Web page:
Páola Revenióti is a documentarian, photographer, publisher, and trans* sexworker based in Athens, Greece. Since the late 70s Paola has been active in the greek LGBTIQ+ movement; she does not self-identify as an activist. Paola began publishing KRAXIMO, a trans-anarchist zine of “revolutionary homosexual expression”, in 1981. Through the 90s she organized in Athens some of the first Pride events in Greece. In recent years Páola has made documentary films, dealing with historical and sociopolitical topics, often from the so-called margins of society. Paola has been invited to present her work in festivals, squats, universities, and galleries in several countries.

Valerie Solanas is an American radical feminist known for the SCUM Manifesto, which she self-published in 1967. Solanas inhabited Andy Warhol's Factory scene, circulated among feminists and the countercultural underground, charged men money for conversation, despised "daddy's girls," and outlined a vision for radical gender dystopia.

Rocé is a multi-faceted French rapper. His real name is Youcef Kaminsky, and he was born in Bab-el-Oued (Algeria) in 1977. The son of resistance fighter and anti-colonialist Adolfo Kaminsky, Rocé's music reflects the rigor, militancy and hope that his parents passed on to him. He grew up in 9.4 in the Parisian region and was close to the K1Fry Mafia and Dj Mehdi, whose label he was one of the first to sign. Rocé has released 4 French rap albums: "Top départ" (2002), "Identité en crescendo" (2006), which won the Prix Charles Cros for writing, "L'être humain et le réverbère" (2010) and Gunz n'Rocé (2013). His song "Habitus" has been part of the 1ère SES curriculum since 2019.

Born in 1948, deceased in 1989 due to complications from AIDS, Bernard‑Marie Koltès is one of those shooting stars that streak across the literary sky and vanish all too quickly. His language reflects a world view pervaded by upheaval and the guilt of decolonization; his theater is urban, ambiguous, seductive. His intense, rigorous body of work includes the masterpieces Combat de n**** et de chiens (1979), Dans la solitude des champs de coton (1985), Le retour au désert (1988) and Roberto Zucco (1988).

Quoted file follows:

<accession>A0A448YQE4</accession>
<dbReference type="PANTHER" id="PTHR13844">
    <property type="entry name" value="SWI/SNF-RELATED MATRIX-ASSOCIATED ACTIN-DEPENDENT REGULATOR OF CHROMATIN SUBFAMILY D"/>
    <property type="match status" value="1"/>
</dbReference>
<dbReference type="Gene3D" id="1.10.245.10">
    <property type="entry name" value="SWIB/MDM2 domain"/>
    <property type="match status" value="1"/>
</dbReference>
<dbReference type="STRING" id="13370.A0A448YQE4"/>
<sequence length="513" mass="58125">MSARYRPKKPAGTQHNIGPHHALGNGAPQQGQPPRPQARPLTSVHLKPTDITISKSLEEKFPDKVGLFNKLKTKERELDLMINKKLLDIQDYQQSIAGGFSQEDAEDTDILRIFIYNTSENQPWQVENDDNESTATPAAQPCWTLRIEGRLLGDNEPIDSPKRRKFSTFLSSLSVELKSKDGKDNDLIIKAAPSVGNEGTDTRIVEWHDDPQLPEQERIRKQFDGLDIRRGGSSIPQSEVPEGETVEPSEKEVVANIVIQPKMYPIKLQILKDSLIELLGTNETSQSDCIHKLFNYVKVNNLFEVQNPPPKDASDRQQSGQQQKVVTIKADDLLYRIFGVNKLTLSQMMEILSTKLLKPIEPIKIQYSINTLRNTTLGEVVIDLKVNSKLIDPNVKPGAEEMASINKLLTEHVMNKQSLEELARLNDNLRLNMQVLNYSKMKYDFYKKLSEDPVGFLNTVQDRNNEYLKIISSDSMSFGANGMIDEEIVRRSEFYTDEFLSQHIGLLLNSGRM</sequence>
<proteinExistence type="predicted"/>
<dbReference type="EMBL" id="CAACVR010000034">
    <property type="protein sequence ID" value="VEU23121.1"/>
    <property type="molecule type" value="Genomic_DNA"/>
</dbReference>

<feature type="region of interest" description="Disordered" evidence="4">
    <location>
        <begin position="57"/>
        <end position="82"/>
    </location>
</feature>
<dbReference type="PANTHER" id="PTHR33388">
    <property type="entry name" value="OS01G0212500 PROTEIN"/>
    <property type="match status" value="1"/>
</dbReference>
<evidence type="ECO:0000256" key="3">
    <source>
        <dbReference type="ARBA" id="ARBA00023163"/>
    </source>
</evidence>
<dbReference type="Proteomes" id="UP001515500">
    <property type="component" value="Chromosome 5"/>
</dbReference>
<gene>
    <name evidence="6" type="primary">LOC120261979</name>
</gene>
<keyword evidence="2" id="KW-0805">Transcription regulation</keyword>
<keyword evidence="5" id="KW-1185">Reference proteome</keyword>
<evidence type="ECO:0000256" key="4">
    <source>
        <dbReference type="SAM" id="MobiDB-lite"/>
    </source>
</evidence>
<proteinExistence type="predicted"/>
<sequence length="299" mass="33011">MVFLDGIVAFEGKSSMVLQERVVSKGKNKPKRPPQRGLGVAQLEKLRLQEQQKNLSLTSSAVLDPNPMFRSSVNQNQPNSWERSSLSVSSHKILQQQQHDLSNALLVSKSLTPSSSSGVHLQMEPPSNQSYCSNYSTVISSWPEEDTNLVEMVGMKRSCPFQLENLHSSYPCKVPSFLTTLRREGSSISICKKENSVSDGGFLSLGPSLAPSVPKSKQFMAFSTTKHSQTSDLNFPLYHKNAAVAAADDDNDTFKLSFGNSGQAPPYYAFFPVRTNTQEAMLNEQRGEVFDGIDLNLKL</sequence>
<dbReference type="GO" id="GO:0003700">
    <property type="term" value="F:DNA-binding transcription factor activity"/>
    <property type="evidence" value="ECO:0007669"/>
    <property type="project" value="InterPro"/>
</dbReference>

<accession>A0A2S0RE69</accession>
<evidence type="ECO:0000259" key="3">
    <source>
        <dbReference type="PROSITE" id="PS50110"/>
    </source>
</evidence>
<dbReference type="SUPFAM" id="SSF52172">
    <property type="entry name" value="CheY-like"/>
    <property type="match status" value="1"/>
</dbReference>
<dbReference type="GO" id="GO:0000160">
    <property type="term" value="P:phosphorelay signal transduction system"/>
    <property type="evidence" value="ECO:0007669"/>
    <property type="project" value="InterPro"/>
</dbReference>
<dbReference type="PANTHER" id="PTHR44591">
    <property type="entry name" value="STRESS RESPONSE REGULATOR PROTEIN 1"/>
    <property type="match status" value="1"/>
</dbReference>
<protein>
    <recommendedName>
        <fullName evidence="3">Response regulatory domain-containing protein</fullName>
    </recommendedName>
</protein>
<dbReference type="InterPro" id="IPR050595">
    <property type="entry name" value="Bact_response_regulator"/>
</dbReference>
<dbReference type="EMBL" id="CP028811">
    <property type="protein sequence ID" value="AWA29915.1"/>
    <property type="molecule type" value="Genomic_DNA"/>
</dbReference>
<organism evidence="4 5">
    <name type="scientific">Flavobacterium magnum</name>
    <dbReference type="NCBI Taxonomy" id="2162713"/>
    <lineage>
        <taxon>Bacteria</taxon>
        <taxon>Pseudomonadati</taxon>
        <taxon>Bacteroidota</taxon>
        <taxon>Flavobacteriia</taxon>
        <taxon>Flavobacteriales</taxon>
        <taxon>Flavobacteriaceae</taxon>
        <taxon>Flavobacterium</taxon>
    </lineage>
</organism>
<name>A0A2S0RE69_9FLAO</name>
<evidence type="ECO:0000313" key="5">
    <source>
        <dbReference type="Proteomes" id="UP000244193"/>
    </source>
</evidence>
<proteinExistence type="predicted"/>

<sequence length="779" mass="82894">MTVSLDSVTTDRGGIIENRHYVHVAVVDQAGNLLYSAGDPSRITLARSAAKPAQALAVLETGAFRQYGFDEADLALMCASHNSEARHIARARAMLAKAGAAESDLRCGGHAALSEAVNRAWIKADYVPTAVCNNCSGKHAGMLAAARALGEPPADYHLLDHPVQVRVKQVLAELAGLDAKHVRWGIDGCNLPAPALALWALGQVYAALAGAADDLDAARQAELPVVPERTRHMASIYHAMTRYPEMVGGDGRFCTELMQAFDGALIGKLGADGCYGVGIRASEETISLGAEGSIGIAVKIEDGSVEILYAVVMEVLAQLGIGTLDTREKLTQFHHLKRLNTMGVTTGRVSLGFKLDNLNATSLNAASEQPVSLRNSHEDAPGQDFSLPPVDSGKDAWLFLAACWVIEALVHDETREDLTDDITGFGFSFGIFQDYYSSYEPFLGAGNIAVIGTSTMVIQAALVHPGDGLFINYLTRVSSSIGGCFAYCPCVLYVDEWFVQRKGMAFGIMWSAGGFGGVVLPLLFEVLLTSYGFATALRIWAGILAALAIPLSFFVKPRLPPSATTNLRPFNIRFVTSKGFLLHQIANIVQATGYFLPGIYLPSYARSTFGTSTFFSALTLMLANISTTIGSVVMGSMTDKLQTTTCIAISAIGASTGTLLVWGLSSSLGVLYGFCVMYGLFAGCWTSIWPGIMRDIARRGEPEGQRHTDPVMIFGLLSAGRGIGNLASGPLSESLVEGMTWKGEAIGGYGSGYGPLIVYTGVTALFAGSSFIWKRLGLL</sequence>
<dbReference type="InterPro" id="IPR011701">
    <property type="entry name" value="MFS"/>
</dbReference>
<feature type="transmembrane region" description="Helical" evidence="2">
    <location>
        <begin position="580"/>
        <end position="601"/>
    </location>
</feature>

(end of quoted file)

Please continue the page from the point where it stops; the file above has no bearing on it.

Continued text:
A writer, vocalist and performance/sound artist, LaTasha N. Nevada Diggs is the author of Village (Coffee House Press 2023), TwERK (Belladonna, 2013) as well as the co-editor of Coon Bidness.  Diggs has presented and performed at California Institute of the Arts, El Museo del Barrio, The Museum of Modern Art, and Walker Art Center and at festivals including: Explore the North Festival, Leeuwarden, Netherlands; Hekayeh Festival, Abu Dhabi; International Poetry Festival of Copenhagen; Ocean Space, Venice; International Poetry Festival of Romania; Question of Will, Slovakia; Poesiefestival, Berlin; and the 2015 Venice Biennale.  As an independent curator, artistic director, and producer, Diggs has presented events for BAMCafé, Black Rock Coalition, El Museo del Barrio, Lincoln Center Out of Doors, and the David Rubenstein Atrium.  Diggs has received a 2020 C.D. Wright Award for Poetry from the Foundation of Contemporary Art, a Whiting Award (2016) and a National Endowment for the Arts Literature Fellowship (2015), as well as grants and fellowships from Cave Canem, Creative Capital, New York Foundation for the Arts, and the U.S.-Japan Friendship Commission, among others. She lives in Harlem and teaches part-time at Brooklyn and Barnard College.

David Melnick was born in Illinois in 1938 and raised in Los Angeles, educated at the University of Chicago (where he studied with Hannah Arendt) and the University of California at Berkeley. Although he spent time in France, Greece, and Spain, most of his adult life was centered in San Francisco. For an author’s note he once wrote, “This poet’s politics are left, his sexual orientation gay, his family Jewish. . . . He is short, fat, and resembles Modeste Moussorgsky in face and Gertrude Stein in body type and posture.” A participant in the Free Speech movement, Melnick was a key member of G.A.W.K. (Gay Artists and Writers Kollective) and an early inspiration to the Language Poets. His masterpiece, Men in Aïda, began in a reading group organized by Robert Duncan.

Using research methodologies specific to performance, queer archiving and critical pedagogy, the work of Simon Asencio takes the form of performances, publications, exhibitions, collective study situations and co-creation projects. His current research focuses on the forms of sociability generated by textual practices, particularly in their relationship between poetic practice and political engagement.

Supported by Fédération Wallonie-Bruxelles, Loterie Nationale & Région Bruxelles-Capitale.